Monthly Archives: April 2013

Divorces, or dissolutions as they are referred to in Iowa, can be messy.  Not only is there an irreparable breakdown of the marital relationship, but also the couple needs to come to an agreement as to the custody of their children, if they had any, and the distribution of their property.  In Iowa, property will be divided according to what the court feels is equitable to both parties.  Equitable distribution is decided by the judge presiding over the dissolution case.  The judge will decide what is fair to both parties based on the facts and circumstances of their specific situation.

In Iowa, Iowa Code 598.21 controls the disposition of property in a dissolution.  Section 5 of 598.21 states the following in regards to property distribution:

 5.  Division of property.  The court shall divide all property, except inherited property or gifts received or expected by one party, equitably between the parties…

Although equitable distribution is meant to be fair to both parties, it does not mean an equal distribution of property.  One party may receive more or less than the other because of a certain fact or circumstance.  In deciding what is fair to the parties, the judge must take certain factors into consideration, which is what the rest of section 5 of Iowa Code 598.21 states:

a.  The length of the marriage.

b.  The property brought to the marriage by each party.

c.  The contribution of each party to the marriage, giving appropriate economic value to each party’s contribution in homemaking and child care services.

d.  The age and physical and emotional health of the parties.

e.  The contribution by one party to the education, training, or increased earning power of the other.

f.  The earning capacity of each party, including educational background, training, employment skills, work experience, length of absence from the job market, custodial responsibilities for children, and the time and expense necessary to acquire sufficient education or training to enable the party to become self-supporting at a standard of living reasonably comparable to that enjoyed during the marriage.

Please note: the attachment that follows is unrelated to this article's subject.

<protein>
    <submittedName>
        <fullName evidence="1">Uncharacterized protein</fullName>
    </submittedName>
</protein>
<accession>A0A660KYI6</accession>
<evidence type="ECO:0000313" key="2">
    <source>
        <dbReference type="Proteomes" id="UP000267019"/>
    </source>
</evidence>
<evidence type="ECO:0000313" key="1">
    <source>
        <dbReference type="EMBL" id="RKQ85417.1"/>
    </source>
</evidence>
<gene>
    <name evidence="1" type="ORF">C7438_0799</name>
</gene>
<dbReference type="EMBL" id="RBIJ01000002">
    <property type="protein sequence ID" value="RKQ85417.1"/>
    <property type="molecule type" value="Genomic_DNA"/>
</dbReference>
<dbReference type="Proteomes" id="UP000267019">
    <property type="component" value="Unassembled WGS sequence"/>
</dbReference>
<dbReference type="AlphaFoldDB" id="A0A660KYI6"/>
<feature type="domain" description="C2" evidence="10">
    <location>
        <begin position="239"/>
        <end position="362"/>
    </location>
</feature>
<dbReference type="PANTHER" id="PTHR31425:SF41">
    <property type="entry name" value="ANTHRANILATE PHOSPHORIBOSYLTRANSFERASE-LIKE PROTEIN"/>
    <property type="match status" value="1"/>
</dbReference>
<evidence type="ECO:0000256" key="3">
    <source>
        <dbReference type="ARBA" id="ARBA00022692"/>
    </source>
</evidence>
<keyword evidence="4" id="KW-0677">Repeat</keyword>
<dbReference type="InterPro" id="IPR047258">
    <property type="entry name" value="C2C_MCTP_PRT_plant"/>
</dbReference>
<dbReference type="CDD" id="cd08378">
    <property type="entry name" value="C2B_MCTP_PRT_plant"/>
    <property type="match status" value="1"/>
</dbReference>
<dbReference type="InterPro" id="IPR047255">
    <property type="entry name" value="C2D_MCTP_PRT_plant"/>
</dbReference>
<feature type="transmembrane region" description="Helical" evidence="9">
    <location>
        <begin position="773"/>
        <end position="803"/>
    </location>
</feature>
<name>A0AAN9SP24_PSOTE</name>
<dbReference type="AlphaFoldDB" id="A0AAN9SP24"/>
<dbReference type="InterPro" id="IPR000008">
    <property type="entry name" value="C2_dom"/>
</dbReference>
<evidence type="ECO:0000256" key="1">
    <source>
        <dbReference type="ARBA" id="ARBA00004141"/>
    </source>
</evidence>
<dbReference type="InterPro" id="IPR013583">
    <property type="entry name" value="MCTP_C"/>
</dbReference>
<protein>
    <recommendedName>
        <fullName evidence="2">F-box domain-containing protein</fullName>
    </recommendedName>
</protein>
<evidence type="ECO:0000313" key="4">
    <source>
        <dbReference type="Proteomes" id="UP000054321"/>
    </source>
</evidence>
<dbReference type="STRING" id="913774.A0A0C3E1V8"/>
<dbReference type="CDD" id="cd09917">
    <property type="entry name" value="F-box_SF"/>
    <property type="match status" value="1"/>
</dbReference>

g.  The desirability of awarding the family home or the right to live in the family home for a reasonable period to the party having custody of the children, or if the parties have joint legal custody, to the party having physical care of the children.

h.  The amount and duration of an order granting support payments to either party pursuant to section 598.21A and whether the property division should be in lieu of such payments.

i.  Other economic circumstances of each party, including pension benefits, vested or unvested.  Future interests may be considered, but expectancies or interests arising from inherited or gifted property created under a will or other instrument under which the trustee, trustor, trust protector, or owner has the power to remove the party in question as a beneficiary, shall not be considered.

j.  The tax consequences to each party.

k.  Any written agreement made by the parties concerning property distribution.

l.  The provisions of an antenuptial agreement.

m.  Other factors the court may determine to be relevant in an individual case.

Once the judge has considered the factors in light of the specific facts and circumstances of the couple’s situation, he or she will make a ruling as to the distribution of property.

An important consideration in the equitable distribution of property in an Iowa dissolution is the distinction between marital and non-marital property.  Look for more on this distinction here on the Iowa Family Law Bulletin in the coming weeks!